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I recently came across this post by Michelle Dawson that states the thesis that one of the abnormalities in Autism spectrum disorders is due to abnormal circadian clock functioning. More specifically, the clock is internally driven and has a greeter ‘free running’ period and does not entrain readily to environmental and social clues.

Autistics whose sleep-wake cycles carry on independently from environmental and social cues are said to be “freerunning.”
The usual response to freerunning in autism is to see this as an autism-related sleep disorder. There is very preliminary evidence that freerunning autistics can be successfully treated with melatonin. Bourgeron (2007) refers to a short case study about an autistic whose free-running was remediated by melatonin treatment.

If you feel a bit overwhelmed by all the circadian clock related terminologies, I wholeheartedly recommend BoraZ’s clock tutorial series , especially this one.

Dawson further says:

Glickman (2010) speculates that some autistics’ failure to chain our sleep-wake cycles to environmental cues may arise from our atypical perception. My totally wild guess might be that an extreme freerunning phenotype in autism may be contributed to in part by cognitive versatility in autism, which would result in perceived environmental cues affecting sleep-wake cycles in an optional rather than mandatory way.

I wont speculate about the reasons behind why autistics have a greater free-running period and less entrainment to social and environmental clue, but I woudl say that instead of giving them flexibility, I would presume that this locks them into their internal rhythms, while others are more responsive to environment and better adapted. That brings me to the opposite phenotype of ASD…the psychotic phenotype shown by Schizophrenics, depressives and Bipolars.

As per this PLOS Genetics article:

The contribution of the circadian regulatory system, arising from conflicts between internal biological clocks and environmental (solar) and social clocks, is evident in affective disorders. All major affective disorders (such as unipolar depression, OMIM #608516; bipolar disorder, and schizophrenia, OMIM #181500) include circadian phase disturbances in sleep, activity, temperature, and hormone levels (for reviews see [84]–[86]). Moreover, there is evidence that if rhythms can be altered/stabilised using relevant therapies, improvements in the primary symptoms can occur. For example, in some instances sleep deprivation has an antidepressant effect in patients [87]. Conversely, many disorders with a primary anomaly in the circadian system are associated with depressed mood. Seasonal affective disorder (SAD; OMIM #608516) is a common condition where depressive symptoms occur during shorter winter days [88]–[90]. Two inherited sleep phase disorders, familial advanced sleep phase syndrome (FASPS; OMIM #604348) and delayed sleep phase syndrome (DSPS), are both associated with abnormal affective states [91],[92]. Furthermore, individuals with a behavioural preference for “eveningness” have a greater tendency to develop depression [93].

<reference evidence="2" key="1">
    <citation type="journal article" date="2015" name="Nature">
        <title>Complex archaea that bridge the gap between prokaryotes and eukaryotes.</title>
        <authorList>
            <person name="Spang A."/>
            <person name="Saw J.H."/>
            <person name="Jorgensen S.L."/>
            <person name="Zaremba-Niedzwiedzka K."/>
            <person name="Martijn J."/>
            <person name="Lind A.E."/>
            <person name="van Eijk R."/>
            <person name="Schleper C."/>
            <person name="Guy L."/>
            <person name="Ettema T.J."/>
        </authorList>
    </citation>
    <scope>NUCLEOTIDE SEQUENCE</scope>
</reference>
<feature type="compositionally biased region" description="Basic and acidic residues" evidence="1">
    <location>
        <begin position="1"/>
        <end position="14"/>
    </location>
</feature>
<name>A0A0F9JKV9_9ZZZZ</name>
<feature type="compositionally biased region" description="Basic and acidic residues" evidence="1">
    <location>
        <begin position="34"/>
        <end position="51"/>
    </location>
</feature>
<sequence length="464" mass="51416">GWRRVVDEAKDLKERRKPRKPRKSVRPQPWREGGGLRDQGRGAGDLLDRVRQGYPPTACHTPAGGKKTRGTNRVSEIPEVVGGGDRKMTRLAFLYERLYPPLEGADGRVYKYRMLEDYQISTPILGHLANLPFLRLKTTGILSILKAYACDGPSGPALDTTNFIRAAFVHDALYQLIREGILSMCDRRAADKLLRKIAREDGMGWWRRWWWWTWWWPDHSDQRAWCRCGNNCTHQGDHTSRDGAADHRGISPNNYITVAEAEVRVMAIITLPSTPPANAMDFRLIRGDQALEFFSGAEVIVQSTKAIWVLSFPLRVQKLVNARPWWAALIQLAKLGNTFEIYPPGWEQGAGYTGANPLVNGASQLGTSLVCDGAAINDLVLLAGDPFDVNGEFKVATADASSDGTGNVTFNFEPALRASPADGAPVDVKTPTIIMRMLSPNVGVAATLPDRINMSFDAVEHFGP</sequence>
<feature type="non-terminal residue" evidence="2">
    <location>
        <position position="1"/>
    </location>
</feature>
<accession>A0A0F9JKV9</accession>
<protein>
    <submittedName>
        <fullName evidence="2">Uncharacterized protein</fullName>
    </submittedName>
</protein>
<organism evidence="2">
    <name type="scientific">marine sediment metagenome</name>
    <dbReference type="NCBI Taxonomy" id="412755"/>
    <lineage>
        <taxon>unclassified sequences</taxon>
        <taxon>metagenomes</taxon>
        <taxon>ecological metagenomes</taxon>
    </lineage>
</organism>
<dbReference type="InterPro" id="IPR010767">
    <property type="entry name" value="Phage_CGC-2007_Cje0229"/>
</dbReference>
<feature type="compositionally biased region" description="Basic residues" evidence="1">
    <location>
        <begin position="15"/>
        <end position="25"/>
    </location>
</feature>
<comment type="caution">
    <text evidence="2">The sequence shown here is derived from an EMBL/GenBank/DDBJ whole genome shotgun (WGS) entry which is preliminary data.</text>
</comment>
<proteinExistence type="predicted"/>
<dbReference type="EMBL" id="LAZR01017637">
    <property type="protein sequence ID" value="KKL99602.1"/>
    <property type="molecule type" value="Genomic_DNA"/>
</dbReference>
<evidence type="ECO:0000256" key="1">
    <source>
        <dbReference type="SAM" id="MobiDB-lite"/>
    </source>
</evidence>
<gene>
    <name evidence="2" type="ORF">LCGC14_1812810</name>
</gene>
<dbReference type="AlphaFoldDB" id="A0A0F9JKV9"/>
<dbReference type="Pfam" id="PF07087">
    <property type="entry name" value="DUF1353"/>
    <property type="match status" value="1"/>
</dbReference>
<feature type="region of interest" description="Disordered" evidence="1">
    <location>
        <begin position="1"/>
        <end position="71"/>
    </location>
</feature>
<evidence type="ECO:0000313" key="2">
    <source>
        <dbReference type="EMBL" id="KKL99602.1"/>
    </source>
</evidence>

The above to me seems hypersensitivity to social and environmental cues in affective/psychotic disorders. contrast this with ASD description by the same authors:

Other behavioural disorders with circadian and sleep-related disturbances include autism spectrum disorders (ASD) (OMIM %209850) [81]). Behavioural disturbances in ASD may arise in part from an inability of an individual’s circadian oscillator to entrain to environmental and social cues. One specific correlate of ASD is a low level of melatonin, and one of the enzymes critical in the synthesis of melatonin, acetylserotonin-O-methyltransferase (ASMT, OMIM *300015), is implicated as a susceptibility gene for ASD [82].

The role of melatonin seems to provide a clue. In autism, there seems to be low levels of melatonin and perhaps hypo-sensitivity to melatonin changes. In contrast Bipolar is marked by hypersensitivity of Melatonin receptors:

It has been suggested that a hypersensitivity of the melatonin receptors in the eye could be a reliable indicator of bipolar disorder, in studies called a trait marker, as it is not dependent on state (mood, time, etc.). In small studies, patients diagnosed as bipolar reliably showed a melatonin-receptor hypersensitivity to light during sleep, causing a rapid drop in sleeptime melatonin levels compared to controls.[58] Another study showed that drug-free, recovered, bipolar patients exhibited no hypersensitivity to light.[59] It has also been shown in humans that valproic acid, a mood stabilizer, increases transcription of melatonin receptors[60] and decreases eye melatonin-receptor sensitivity in healthy volunteers[61] while low-dose lithium, another mood stabilizer, in healthy volunteers, decreases sensitivity to light when sleeping, but doesn’t alter melatonin synthesis.[62] The extent to which melatonin alterations may be a cause or effect of bipolar disorder are not fully known.

The above is not the only source implicating Bipolar disorder and circadian clock dysfunction., See more here and here. The big question is not whether ASD and Affective disorders are both circadian rhythm disorders, but the big question is whether they show opposite phenotypes with respect to circadian clocks- one showing too little entrainment while the other too much?
Barnard, A., & Nolan, P. (2008). When Clocks Go Bad: Neurobehavioural Consequences of Disrupted Circadian Timing PLoS Genetics, 4 (5) DOI: 10.1371/journal.pgen.1000040

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